Scenic skylines and expansive harborside vistas entrance passengers on the Spirit of Norfolk as the triple-decker luxury cruise craft plies the tranquil waters of the Elizabeth River. Revelers can sip wine and take in the ocean breeze on the open-air upper deck or groove on dance floors in the two climate-controlled interior levels. Full-service bars and on-board buffets serve up plenty of drinks and mouthwatering food, and live DJs keep parties going strong with energetic tunes and a cappella versions of their favorite sea shanties.
The film festival, which begins on January 4th, features seven eye-smacking films shown on a full-size, five-story IMAX screen. The fest lasts for nine weeks, and there's no need to purchase Science Center admission ticket to attend any of the showings. Film choices include movies like Hurricane on the Bayou, a stirring documentary narrated by Meryl Streep that taps deep into the musical soul of the Big Easy before, during, and after the devastation wrought by Hurricane Katrina. Volcanoes of the Deep Sea brings viewers 12,000 feet into the depths of the deep Atlantic wherescientists aboard a submersible explore the alien creatures, landscapes, and fast food franchises of earth's ocean floor. Other larger-than-life flicks include Michael Jordon to the Max, Greatest Places, Survival Island, and Extreme, which follows adventure-seeking athletes as they challenge some of the most intense forces of nature to a game of foosball. Music fans can nod their heads to U2 3D, a front stage pass to U2's worldwide Vertigo tour, filmed during the band's stop in South America. For a full description of films on the docket, visit the festival's website.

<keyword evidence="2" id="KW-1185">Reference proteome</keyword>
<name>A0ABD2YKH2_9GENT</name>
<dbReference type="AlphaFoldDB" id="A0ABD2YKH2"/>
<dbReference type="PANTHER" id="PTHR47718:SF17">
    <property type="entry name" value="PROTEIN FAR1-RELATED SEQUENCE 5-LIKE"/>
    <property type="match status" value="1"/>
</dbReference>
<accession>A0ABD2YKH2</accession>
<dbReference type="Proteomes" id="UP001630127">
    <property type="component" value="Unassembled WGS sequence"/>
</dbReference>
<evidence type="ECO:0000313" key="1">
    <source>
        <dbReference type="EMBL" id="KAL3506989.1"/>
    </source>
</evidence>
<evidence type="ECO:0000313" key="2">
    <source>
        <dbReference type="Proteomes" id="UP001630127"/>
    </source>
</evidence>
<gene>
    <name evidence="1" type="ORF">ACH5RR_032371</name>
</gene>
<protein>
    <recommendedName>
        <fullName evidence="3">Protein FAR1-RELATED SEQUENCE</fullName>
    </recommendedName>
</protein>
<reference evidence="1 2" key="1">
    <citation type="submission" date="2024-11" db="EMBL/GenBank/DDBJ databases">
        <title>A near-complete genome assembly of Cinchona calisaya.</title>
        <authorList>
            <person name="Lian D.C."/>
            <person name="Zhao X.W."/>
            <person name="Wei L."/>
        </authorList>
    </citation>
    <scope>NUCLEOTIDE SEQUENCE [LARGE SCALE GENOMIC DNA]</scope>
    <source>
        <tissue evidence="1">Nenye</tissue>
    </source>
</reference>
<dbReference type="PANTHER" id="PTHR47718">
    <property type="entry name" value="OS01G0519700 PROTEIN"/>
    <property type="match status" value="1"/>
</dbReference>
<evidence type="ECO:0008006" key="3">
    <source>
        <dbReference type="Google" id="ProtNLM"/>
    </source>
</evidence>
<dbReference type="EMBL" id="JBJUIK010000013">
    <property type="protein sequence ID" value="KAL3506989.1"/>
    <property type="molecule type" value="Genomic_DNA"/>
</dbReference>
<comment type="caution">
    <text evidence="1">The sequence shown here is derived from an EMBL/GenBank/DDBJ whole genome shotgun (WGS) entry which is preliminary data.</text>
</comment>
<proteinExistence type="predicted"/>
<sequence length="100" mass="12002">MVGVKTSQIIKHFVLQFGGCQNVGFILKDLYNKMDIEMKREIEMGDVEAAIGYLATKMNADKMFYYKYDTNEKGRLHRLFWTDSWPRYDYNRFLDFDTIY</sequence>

In 2009, the Baltimore Bocce League shuffled into existence with a mere 20 players. Since then, its roster of athletes has exploded to more than 3,000 competitors of all ages, genders, and skill levels. The league gathers weekly in groups of 200–300 at four different locations to debunk the myth that bocce ball is a sport for older men and clairvoyants who can predict the ball's path. During games, teams of 5 to 12 players toss four bocce balls toward the palina, earning a point each time their ball is closer to the target than their opponents'. To foster postgame mingling, the league grants its members specials at nearby bars after each game and even rewards its winners a 2-liter German boot of beer. TK to ALL: MP written for Baltimore Barskee League; view/copy the profile from the permalink associated with this record: https://na8.salesforce.com/006C000000g1Iib
Few other places, if any, offer the panoramic views of Baltimore and the Chesapeake Bay afforded by Top of the World. Located on the 27th floor of the Baltimore World Trade Center, the observatory features unimpeded 360-degree views that look out onto the city and its historic Inner Harbor. But no picture of Maryland's urban center would be complete without a zoom-in on its people. Here, that's provided by local guides who reveal fascinating facts and personal reminiscences about the city. They also dole out mini history lessons about Baltimore's most famous residents, including star Ravens quarterback Edgar Allen Poe.
An estimated 70 exhibitors plan to attend the New York Art, Antique & Jewelry Show, a four-day exposition held at the Park Avenue Armory. The show displays thousands of treasures with origin from the last several thousand years including furniture, contemporary art, Asian antiquities, rare manuscripts and books, and antique and estate jewelry.
Even if they were not apprised beforehand, guests at Illusions Bar and Theater would quickly realize that they were in no ordinary watering hole when they noticed the straightjacket suspended above the small stage behind the bar. Far from the state's only psych ward with a liquor license, the venue is the brainchild of former clown and showbiz veteran Ken Horsman.
Typical evenings see patrons sipping on fine spirits while gaping at a show by Ken’s son, escape artist Spencer Horsman, as he wriggles his way free from increasingly secure restraints and dangerous situations, all while tickling ribs with playful banter. Other magicians regularly stop by to show off their illusions, wowing audiences and deepening the depression of real wizards who can't get anyone to believe in their powers.